On his Micro Persuasion blog, Edelman's Steve Rubel has an excellent post today titled, "Three Reasons the Internet is
Eroding Apple's Mojo."
I completely agree that said mojo is eroding, but have been itching to tell you my own thoughts on this. What does Apple have to do with social media? Not much, from the
perspective of its own corporate outreach, and that's at the core of the problems it now faces.
I'm not a passionate Apple cultist, despite my love affair with my iPod, but I still find it
troubling to see how Apple has bungled the situation regarding Steve Jobs' health. However, most of us who have had to deal with Apple as reporters probably see the company's current predicament as
entirely predictable. Apple has skated on its deserved reputation for creating the coolest of cool tech products for years, which has let the company dictate how it chooses to engage with the outside
world. Now the terms are changing, and Apple is having trouble dealing with the shift.
The reason I mentioned reporters above is that Apple is one of a handful of companies with a
reputation of being painfully unresponsive to press requests. Its communications with us lowly rabble have usually happened on its terms. No corporation, not even Apple, can get away with that
anymore. As Rubel points out, citizen journalists are now consistently calling Apple's bluff.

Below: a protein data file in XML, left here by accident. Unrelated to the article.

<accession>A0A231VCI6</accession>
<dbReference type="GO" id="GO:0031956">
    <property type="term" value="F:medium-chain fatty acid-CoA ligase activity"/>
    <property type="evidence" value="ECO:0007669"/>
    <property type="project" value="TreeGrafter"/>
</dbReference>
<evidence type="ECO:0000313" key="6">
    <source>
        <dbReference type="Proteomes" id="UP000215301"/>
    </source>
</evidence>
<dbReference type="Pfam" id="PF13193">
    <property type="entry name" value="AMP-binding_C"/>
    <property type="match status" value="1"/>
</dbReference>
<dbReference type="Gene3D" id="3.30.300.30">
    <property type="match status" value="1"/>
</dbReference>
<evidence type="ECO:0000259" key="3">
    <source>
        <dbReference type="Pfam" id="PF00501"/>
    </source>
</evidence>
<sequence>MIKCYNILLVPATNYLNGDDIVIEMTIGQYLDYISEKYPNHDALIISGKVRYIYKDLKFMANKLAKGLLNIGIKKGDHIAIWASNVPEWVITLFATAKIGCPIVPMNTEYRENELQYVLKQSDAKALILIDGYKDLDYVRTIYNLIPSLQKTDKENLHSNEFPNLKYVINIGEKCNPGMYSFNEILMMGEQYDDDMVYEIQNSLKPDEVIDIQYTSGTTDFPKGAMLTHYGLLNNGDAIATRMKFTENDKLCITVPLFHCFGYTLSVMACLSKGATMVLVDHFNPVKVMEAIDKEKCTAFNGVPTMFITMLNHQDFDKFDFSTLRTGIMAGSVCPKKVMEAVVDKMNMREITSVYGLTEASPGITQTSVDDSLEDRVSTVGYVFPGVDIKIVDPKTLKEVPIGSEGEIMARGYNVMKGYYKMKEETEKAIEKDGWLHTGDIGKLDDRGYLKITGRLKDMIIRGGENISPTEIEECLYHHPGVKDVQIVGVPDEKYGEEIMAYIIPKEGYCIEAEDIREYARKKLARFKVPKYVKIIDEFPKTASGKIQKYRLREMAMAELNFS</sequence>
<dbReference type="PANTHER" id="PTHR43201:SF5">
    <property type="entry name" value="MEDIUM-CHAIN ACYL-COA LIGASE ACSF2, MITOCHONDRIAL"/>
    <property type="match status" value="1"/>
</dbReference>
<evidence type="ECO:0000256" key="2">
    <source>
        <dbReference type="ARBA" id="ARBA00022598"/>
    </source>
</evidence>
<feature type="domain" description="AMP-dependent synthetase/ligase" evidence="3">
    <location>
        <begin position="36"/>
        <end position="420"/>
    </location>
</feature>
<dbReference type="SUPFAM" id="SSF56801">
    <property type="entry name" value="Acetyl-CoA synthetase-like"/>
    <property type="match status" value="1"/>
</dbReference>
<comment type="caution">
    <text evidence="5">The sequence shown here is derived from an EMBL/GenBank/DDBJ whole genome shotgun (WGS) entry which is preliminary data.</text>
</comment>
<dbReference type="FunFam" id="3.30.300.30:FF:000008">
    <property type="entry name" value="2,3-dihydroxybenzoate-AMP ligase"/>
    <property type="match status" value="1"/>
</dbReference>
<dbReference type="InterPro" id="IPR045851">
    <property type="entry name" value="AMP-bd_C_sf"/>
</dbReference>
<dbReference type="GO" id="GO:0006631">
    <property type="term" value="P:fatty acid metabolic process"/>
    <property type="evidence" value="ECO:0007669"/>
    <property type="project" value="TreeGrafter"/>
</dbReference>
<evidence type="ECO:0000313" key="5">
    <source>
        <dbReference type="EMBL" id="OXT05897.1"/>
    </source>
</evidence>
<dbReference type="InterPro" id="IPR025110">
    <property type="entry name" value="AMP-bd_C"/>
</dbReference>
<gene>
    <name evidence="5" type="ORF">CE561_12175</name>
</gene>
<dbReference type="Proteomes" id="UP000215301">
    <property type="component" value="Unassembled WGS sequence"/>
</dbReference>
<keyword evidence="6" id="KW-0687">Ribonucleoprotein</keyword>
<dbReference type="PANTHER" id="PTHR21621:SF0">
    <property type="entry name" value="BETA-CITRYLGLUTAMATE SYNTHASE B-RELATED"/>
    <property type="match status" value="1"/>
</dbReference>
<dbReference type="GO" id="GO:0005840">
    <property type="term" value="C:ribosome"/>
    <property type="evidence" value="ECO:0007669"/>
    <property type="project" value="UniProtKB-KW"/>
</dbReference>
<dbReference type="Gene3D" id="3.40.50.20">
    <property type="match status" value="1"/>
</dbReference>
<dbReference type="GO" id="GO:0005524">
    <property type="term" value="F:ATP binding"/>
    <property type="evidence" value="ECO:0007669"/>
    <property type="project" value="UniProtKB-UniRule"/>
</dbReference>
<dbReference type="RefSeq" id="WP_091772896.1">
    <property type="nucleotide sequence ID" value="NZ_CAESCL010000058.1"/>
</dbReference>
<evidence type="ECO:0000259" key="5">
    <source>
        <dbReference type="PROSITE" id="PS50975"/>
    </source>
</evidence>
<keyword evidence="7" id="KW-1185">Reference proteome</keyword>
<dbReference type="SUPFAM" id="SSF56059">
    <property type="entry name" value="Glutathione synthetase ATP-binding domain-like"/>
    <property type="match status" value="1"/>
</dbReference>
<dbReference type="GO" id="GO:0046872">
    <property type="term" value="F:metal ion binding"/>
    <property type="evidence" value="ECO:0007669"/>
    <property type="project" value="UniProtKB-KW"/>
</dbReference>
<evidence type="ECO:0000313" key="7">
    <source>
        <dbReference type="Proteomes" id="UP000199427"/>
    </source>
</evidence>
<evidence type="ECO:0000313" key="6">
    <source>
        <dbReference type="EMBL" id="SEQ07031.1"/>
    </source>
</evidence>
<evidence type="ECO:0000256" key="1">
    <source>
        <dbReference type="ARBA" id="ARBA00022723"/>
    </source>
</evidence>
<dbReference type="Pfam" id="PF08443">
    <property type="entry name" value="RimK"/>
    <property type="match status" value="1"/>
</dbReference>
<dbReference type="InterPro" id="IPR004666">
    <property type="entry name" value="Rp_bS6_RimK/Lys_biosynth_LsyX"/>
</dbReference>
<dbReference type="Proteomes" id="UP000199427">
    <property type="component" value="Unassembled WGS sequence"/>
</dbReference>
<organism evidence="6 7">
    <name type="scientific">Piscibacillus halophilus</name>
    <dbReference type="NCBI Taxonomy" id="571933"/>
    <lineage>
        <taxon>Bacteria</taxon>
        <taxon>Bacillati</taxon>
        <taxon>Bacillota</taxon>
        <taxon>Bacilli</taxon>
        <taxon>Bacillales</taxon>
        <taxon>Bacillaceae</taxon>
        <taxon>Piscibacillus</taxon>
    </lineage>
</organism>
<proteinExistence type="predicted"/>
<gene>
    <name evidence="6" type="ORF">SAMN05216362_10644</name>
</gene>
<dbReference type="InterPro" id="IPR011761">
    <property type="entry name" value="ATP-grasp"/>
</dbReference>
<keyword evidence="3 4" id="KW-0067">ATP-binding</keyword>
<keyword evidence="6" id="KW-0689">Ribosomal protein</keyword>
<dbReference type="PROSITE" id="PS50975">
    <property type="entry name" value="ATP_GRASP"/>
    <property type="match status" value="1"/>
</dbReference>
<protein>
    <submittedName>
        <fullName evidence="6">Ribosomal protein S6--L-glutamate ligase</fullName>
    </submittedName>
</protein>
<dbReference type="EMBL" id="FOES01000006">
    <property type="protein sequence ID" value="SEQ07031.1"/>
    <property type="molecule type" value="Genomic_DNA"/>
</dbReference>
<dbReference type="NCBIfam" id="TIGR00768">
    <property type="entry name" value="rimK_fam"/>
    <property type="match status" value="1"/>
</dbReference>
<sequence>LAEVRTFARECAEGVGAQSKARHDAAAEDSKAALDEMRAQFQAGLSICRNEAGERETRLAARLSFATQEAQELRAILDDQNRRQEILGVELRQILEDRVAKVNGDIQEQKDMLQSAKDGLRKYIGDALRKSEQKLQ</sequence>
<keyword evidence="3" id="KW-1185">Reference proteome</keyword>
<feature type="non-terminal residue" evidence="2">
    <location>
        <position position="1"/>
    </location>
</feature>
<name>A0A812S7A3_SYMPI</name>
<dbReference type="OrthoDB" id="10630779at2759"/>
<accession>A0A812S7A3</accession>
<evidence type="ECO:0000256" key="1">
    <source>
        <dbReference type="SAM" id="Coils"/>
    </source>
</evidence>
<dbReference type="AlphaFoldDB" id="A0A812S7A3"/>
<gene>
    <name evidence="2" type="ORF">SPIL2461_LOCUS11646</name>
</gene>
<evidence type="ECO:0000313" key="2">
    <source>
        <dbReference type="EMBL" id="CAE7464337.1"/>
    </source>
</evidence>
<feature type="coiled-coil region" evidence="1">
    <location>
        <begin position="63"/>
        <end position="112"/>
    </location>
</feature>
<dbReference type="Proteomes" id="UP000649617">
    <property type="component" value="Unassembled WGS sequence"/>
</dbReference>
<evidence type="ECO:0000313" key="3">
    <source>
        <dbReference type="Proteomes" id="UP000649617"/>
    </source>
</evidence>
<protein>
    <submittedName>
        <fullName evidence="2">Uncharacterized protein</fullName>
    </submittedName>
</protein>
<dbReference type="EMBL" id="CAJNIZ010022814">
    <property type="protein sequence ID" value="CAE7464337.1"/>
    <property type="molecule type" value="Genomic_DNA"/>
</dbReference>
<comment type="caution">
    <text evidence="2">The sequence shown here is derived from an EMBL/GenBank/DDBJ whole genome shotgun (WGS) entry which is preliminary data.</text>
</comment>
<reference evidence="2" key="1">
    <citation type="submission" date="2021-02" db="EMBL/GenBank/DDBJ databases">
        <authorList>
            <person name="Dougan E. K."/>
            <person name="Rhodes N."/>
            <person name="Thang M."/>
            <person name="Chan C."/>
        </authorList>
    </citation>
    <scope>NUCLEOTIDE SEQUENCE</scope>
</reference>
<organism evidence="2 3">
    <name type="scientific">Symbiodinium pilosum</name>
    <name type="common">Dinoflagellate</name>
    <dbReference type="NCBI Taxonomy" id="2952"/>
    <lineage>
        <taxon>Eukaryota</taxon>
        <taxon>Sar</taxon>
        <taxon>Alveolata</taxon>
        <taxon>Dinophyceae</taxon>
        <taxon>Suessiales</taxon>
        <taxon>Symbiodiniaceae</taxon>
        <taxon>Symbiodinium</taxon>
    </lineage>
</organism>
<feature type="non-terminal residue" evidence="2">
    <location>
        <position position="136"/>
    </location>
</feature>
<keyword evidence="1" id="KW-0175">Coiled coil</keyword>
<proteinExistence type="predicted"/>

Let's look back at how things have played out over the last few months. First, for months Apple
has skirted discussing Jobs' health,
and the rumor roller coaster that filled the void has affected the
health of the company's share price. For a time, perhaps, Jobs himself didn't know what his health issue was, but the company behaved as though whatever was going on with Jobs was nobody's business.
For the average citizen, that indeed would be true, but for CEOs of public companies, and particularly Jobs -- a cancer survivor, no less -- it's painfully obvious that's not the case.
Second, in the middle of the speculation about Jobs' health, the company offered up a snooty repudiation of MacWorld,
pronouncing this would be its last time at the show and that its head of worldwide product marketing would keynote instead of Jobs. Were we expected to believe that Jobs was just fine and that
MacWorld was so unimportant that Apple could foist the keynote off on another Apple executive? Particularly when Jobs' keynotes serve as invaluable PR for the company? Go to YouTube, and type in
"Steve Jobs Macworld." What you'll get back is dozens of videos of Jobs' MacWorld keynotes,
of which have hundreds of thousands of views. How many iPods were purchased as a direct result of those Jobs-hosted product demos? Millions, I'd bet.
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When you think about how cool Apple's products are, its inability to manage its reputation right now may seem strange. But, as I said above,
that's precisely why Apple finds itself in its current situation. Because the huddled masses "oohed" and "aahed" at every product launch, and hung on Jobs' every word, the company seemed to believe we
were all so awed that we would be unquestioning. Particularly in a Web 2.0 world, that's a dangerous belief.
It's hard to talk about this without thinking about the best Apple commercial of
all time, which, is, of course, "1984."
When that commercial was made, the woman who hurled the sledgehammer was meant to represent
Apple. Twenty-five years later, we're the ones hurling it. Maybe Apple is starting to feel the pain.